34 35 37 Carraro evening Sale
Alberto Burri (1915-1995)
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The Collection of Chiara and Francesco Carraro
Alberto Burri (1915-1995)

Rosso Combustione Plastica

Alberto Burri (1915-1995)
Rosso Combustione Plastica
signed and dated 'Burri 57' (on the reverse)
plastic, acrylic, fabric and combustion on canvas
49 1/4 x 34 5/8 in. (125 x 88 cm.)
Executed in 1957.
Jeanette R. Markus, Chicago
Silvia Martelli, Rome
H. Read, "Prima mostra a Roma della 'Roma-New York Foundation,'" i 4 Soli, no. 4-5, Turin, July-October 1957, p. 21 (illustrated).
L. Priori, “I sacchi di Burri e il saio di Jacopone,” L’Avvenire, Bologna, 5 November 1957.
M. Bernardi, “La pittura con gli stracci,” La Stampa, Turin, 28 November 1957.
F. Arcangeli, “Alberto Burri,” Le Arti, Milan, no. 5-6, May-June 1960, p. 5.
M. Seuphor, Pittori astratti, Milan, 1962, pp. 210-211, no. 302 (illustrated in color).
C. Brandi, Burri, Rome, 1963, pp. 27, 31, 33 and 38, no. 31 (illustrated in color).
L. P. Finizio, "Un saggio su Burri," Arte oggi, Rome, April 1964, p. 12 (studio view illustrated).
G. Carandente, “L’ottava biennale di San Paolo del Brasile,” Segnacolo, year VI, no. 6, Rome, November-December 1965, no. 6 (illustrated in color on the cover).
C. Giacomozzi, “Alberto Burri o della materia,” Il Poliedro, Rome, fasc. IX, no. 1, January 1972, p. 30 (illustrated).
F. Arcangeli, Dal Romanticismo all'informale, v. II, Turin, 1977, no. 80 (illustrated).
M. Gervasoni Salvetti, Annuario 1979, Eventi del 1978, Venice, La Biennale di Venezia, 1982, p. 275, no. 185 (illustrated in color).
Fondazione Palazzo Albizzini, ed., Burri. Contributi al catalogo sistematico, Cittá di Castello, 1990, pp. 120-121, no. 491 (illustrated in color).
M. Pancera, “Il lungo viaggio nella materia di Alberto Burri,” Arte, Milan, no. 267, November 1995, p. 93 (illustrated in color).
Combustion and the Environment. 24th Event of the Italian Section of the Combustion Institute, Santa Margherita Ligure, 2001 (illustrated in color on the cover).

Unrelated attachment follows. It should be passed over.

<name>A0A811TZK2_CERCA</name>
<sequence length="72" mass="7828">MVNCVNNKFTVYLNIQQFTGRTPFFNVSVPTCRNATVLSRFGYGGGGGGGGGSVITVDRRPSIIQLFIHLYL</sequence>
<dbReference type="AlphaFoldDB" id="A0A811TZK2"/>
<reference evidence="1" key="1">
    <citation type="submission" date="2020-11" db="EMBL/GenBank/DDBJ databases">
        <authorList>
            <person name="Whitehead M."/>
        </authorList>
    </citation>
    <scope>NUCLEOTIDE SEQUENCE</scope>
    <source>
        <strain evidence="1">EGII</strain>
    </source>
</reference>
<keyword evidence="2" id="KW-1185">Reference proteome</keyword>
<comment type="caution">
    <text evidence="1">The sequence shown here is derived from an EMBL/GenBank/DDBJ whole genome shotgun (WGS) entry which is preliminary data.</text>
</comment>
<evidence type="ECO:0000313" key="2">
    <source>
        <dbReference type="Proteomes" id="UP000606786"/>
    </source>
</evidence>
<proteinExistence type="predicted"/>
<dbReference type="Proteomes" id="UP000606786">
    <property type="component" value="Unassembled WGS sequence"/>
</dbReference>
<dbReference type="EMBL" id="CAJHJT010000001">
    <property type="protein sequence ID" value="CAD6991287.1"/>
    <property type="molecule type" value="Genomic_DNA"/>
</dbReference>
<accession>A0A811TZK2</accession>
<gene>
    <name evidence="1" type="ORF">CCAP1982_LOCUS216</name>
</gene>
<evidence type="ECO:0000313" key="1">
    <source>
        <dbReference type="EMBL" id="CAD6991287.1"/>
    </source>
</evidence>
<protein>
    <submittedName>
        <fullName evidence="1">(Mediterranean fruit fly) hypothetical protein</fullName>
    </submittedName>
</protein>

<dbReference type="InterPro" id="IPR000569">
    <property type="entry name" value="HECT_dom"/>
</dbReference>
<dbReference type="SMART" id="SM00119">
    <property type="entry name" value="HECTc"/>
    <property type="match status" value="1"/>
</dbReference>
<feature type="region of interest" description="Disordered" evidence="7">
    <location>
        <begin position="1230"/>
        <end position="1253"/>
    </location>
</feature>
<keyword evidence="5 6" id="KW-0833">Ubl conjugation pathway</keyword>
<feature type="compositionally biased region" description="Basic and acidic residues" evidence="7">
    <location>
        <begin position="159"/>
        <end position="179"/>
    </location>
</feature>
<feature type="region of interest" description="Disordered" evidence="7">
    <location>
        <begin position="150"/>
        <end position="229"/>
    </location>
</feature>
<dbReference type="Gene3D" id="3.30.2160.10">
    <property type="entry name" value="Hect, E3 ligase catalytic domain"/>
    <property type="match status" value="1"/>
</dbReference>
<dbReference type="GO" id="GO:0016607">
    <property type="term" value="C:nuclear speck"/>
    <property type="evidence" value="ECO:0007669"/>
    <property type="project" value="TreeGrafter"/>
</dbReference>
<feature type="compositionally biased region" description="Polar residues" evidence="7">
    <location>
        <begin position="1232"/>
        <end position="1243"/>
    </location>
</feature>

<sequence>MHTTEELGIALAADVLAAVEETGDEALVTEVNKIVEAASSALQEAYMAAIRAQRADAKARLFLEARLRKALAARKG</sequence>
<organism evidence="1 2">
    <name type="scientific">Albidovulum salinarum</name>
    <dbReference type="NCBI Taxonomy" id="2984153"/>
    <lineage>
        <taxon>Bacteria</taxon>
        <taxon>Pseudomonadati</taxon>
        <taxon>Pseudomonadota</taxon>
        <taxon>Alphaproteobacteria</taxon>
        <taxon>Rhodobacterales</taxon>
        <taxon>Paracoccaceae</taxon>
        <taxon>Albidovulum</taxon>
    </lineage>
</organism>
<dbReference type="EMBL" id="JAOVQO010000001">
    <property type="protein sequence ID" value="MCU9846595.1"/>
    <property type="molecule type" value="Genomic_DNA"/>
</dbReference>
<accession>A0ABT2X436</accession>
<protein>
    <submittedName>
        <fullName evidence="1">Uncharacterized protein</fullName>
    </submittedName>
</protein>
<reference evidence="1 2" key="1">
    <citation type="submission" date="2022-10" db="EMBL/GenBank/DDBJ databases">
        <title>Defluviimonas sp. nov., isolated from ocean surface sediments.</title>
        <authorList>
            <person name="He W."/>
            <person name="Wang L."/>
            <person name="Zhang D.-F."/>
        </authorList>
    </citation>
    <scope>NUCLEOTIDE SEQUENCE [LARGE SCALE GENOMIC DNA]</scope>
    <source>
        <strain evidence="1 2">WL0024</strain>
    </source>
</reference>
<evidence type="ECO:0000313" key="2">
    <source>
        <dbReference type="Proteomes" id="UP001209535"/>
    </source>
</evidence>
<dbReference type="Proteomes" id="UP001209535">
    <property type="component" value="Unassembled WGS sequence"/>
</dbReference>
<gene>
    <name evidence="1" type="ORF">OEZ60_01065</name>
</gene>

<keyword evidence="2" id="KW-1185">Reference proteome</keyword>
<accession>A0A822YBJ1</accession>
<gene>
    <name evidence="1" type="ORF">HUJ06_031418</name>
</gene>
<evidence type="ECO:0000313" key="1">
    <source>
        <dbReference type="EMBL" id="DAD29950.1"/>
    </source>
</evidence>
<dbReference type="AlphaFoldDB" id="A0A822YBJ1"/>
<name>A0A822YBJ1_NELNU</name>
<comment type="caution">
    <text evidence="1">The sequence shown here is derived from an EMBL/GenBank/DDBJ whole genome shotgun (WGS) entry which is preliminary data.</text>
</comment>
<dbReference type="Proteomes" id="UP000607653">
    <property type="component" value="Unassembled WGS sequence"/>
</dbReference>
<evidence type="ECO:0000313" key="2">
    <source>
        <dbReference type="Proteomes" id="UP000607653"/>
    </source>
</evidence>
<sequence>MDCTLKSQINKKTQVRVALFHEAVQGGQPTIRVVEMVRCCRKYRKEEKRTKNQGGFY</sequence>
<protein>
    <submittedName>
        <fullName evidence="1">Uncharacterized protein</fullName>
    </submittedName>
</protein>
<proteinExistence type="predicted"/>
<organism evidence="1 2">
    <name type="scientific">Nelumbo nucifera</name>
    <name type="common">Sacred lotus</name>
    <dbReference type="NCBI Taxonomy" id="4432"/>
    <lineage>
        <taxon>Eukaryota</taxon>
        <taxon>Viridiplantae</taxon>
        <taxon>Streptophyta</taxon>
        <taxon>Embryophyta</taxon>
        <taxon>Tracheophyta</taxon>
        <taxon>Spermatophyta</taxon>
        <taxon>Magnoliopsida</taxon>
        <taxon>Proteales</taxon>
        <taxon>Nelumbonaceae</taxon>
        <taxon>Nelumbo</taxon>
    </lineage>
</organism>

M. De Sabbata, Burri e l'informale, Milan, 2008, pp. 58-59 and 61, no. 36 (illustrated in color).
Alberto Burri Opera al nero cellotex 1972-1992, exh. cat., Verona, Galleria dello Scudo, 2012, pp. 159c, 169 and 232.
Fondazione Palazzo Albizzini, ed., Burri. Contributi al catalogo sistematico, Città di Castello, 2015, v. I, pp. 278-279 and 314, no. 678 (illustrated in color); v. IV, p. 114, no. i.5734 (illustrated in color).
Rome, Rome-New York Art Foundation, Rome – New York Art Foundation, July–September 1957, n.p. (illustrated).
Bologna, Galleria La Loggia; Turin, Galleria La Bussola and Brescia, Galleria Alberti, Opere di Alberto Burri, October 1957–January 1958, n.p. (illustrated).
Turin, Galleria Gissi, Marini, Burri, Moreni epica della vitalità, March 1969, p. 43, no. 10 (illustrated).
Venice, Giardini di Castello, La Biennale di Venezia 1978, July-October 1978, p. 57, no. 3.
Prato, Museo Pecci, Burri e Fontana 1949-1968, April-June 1996, pp. 24 and 124, no. 29 (illustrated in color). 
Rome, Palazzo delle Esposizioni; Monaco, Lenbachhaus and Brussels, Palais des Beaux-Arts, Burri: opere 1944-1995, November 1996-August 1997, p. 202 (illustrated in color).

Brought to you by

Sara Friedlander
Sara Friedlander

Lot Essay

The surface of Alberto Burri’s Rosso Combustione Plastica is an enticing study in contradictions. Whether tarry black paint or the fleshy slickness of melted plastic—shiny or matte; smooth or schorched with burn marks—the build up of materials on the canvas reveals a carefully choreographed interplay of opposites. Emily Braun, art historian and curator of Burri’s 2015 retrospective at the Guggenheim Museum in New York, succinctly summarizes the core of Burri’s artistic practice: “Burri made medium, not form, the content of his pictures” (E. Braun, “The Red and the Black, Alberto Burri: The Trauma of Painting, New York, 2015, p 61).

The artist used alternative materials in lieu of the traditional oil on canvas in his very first works. It was during his internment at a prisoner-of-war camp in Texas through the end World War II that Burri took up painting, using only the limited materials available to him. As Cesare Brandi reported in an early portrait of the artist’s life, “It was then that painting, which until then had stood at the remotest horizon of his life, suggested itself to him. Painting was a leisure occupation and amusement at first. Little by little, however, it became a substitute for action, then action itself, involving an ethical position in which his past and present converged. Originally painting thus signified for Burri as catharsis through action…Painting, by intruding into this compulsory situation, opened a completely new path for him: it was as though he had walked into a mirror” (C. Brandi, “Burri,” in G. Norland, Alberto Burri: A Retrospective View, 1948-1977, Los Angeles, 1977, p. 12). Soon after returning to Italy in 1946, Burri abandoned his studies in medicine to pursue painting full time. Conversations with Robert Rauschenberg in the winter of 1953, when the American artist sojourned with Cy Twombly in Rome, proved mutually beneficial for both artists who would go on to develop material innovations in postwar art with their Combines and Combustions, respectively.